China / Africa

China develops ark for vaccine storage

By Yang Wanli (China Daily Africa) Updated: 2015-12-06 15:57

Arktek is expected to help solve a major health problem for less-developed parts of Africa

Aucma, one of China's largest refrigeration equipment suppliers, is planning to expand its business map to Africa. But the product it primarily want to promote is not a refrigerator, but a portable vaccines storage device called Arktek.

"This super-insulated device uses only ice - no propane, batteries, electricity, solar panels, or other power source at the point of use," says Ren Yizhao, chief product officer of Aucma.

China develops ark for vaccine storage

A medical worker shows the vaccines stored in the Arktek at a health post in Ethiopia. Photos Provided to China Daily

In basic terms, Arktek is a dumbbell-shaped barrel surrounded by eight ice blocks. It has excellent sealing performance that can maintain the inner temperature at 10 C or below for 50 to 60 days with an outside temperature of up to 43 C without extra energy support, the company says.

"The ice blocks need to be refrozen only every 50 days in a low-temperature refrigerator (of about -20 C), which is available at many local hospitals," Ren says. Arktek is capable of storing 5.4 liters of vaccines, which can meet the needs of a village of 6,000 people for a year, based on a birth rate of 24 percent, or 24 births per 1,000 people.

Moreover, the device, 52.5 centimeters long and 74.7 cm high, and weighing 26.5 kilograms, can be easily carried by donkeys - a popular means of conveyance in many African countries.

Most vaccine storage devices sold in the global market need both a stable power supply and well-trained technical staff for the maintenance of easily damaged parts, Ren says.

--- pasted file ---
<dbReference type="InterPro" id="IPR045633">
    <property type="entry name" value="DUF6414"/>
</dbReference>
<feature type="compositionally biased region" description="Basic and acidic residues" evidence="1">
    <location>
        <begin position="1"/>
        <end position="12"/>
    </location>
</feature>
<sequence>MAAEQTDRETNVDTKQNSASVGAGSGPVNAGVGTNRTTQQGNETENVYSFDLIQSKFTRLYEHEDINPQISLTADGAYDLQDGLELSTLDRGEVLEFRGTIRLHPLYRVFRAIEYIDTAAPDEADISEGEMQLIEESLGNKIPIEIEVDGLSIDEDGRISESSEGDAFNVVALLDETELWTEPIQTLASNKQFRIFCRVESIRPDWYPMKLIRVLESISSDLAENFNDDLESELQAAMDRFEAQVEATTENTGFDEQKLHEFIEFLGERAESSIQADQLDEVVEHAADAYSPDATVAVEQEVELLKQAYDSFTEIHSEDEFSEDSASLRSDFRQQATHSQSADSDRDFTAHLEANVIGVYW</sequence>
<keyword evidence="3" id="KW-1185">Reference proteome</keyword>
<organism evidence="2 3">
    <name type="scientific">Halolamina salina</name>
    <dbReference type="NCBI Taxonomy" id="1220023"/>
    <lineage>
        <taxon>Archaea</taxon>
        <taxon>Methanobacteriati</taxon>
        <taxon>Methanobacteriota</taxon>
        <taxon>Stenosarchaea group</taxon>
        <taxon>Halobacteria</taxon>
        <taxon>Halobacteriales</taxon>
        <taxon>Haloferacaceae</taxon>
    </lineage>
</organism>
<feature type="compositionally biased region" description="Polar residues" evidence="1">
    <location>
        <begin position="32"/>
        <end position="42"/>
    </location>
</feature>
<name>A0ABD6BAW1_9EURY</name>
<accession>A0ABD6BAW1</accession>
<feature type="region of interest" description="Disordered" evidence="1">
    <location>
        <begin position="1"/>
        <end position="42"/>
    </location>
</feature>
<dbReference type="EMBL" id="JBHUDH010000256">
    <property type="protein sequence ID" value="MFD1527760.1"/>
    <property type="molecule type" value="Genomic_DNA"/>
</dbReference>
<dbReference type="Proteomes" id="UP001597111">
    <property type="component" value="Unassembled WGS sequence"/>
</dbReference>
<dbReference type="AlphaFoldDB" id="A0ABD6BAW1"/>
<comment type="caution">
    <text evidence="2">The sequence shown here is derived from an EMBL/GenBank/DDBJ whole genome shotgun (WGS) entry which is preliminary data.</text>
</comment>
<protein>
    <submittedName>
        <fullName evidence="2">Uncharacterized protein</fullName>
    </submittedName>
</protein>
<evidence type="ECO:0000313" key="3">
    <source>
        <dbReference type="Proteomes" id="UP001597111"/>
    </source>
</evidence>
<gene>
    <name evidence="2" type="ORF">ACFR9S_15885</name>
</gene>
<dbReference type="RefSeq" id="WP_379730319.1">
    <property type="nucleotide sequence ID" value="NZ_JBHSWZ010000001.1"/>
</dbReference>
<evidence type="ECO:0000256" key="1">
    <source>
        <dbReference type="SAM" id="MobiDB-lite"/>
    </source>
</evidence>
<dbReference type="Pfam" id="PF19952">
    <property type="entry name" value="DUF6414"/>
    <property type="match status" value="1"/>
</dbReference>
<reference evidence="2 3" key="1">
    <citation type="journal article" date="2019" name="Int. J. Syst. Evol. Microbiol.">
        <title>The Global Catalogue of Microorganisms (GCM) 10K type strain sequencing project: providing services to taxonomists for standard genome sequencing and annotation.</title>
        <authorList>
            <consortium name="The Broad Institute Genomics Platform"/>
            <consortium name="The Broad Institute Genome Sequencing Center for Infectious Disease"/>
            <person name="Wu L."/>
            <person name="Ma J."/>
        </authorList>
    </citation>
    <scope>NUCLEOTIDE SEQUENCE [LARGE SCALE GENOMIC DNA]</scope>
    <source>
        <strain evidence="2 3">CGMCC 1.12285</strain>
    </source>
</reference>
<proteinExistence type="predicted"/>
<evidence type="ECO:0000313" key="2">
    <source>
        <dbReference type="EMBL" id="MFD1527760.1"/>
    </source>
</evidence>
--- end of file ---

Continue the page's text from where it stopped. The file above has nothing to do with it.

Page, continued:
"Arktek overcomes two major obstacles for vaccine delivery in Africa unstable power supply and a lack of professionals for device maintenance," Ren says. "It doesn't have any components that can be easily damaged, and has a simple but effective design."

An estimated 1.5 million children under 5 years old die each year globally - one every 20 seconds - from illnesses such as diarrhea and pneumonia that often can be prevented with vaccines, according to the World Health Organization.

Despite immunization being one of the greatest success stories in modern medicine, one in five children worldwide remain unprotected, without access to even the most basic vaccines globally. Some of the biggest challenges come from difficulties in delivering interventions like vaccines.

"Especially in sub-Saharan Africa, the great challenges exist in vaccine delivery instead of purchasing," says Mark Suzman, president of the Bill & Melinda Gates Foundation's global policy, advocacy and country programs.

As one of the biggest private foundations supporting health development in Africa, the Bill & Melinda Gates Foundation has being working through their partners in more than 45 countries in Africa to provide over $600 million in grants across Africa last year alone.

In the past 15 years, the foundation has had some significant achievements, including having helped 7.3 million people access antiretroviral treatment for HIV/AIDS, tested and treated 12.3 million people for tuberculosis, and distributed 450 million mosquito nets to protect families against malaria.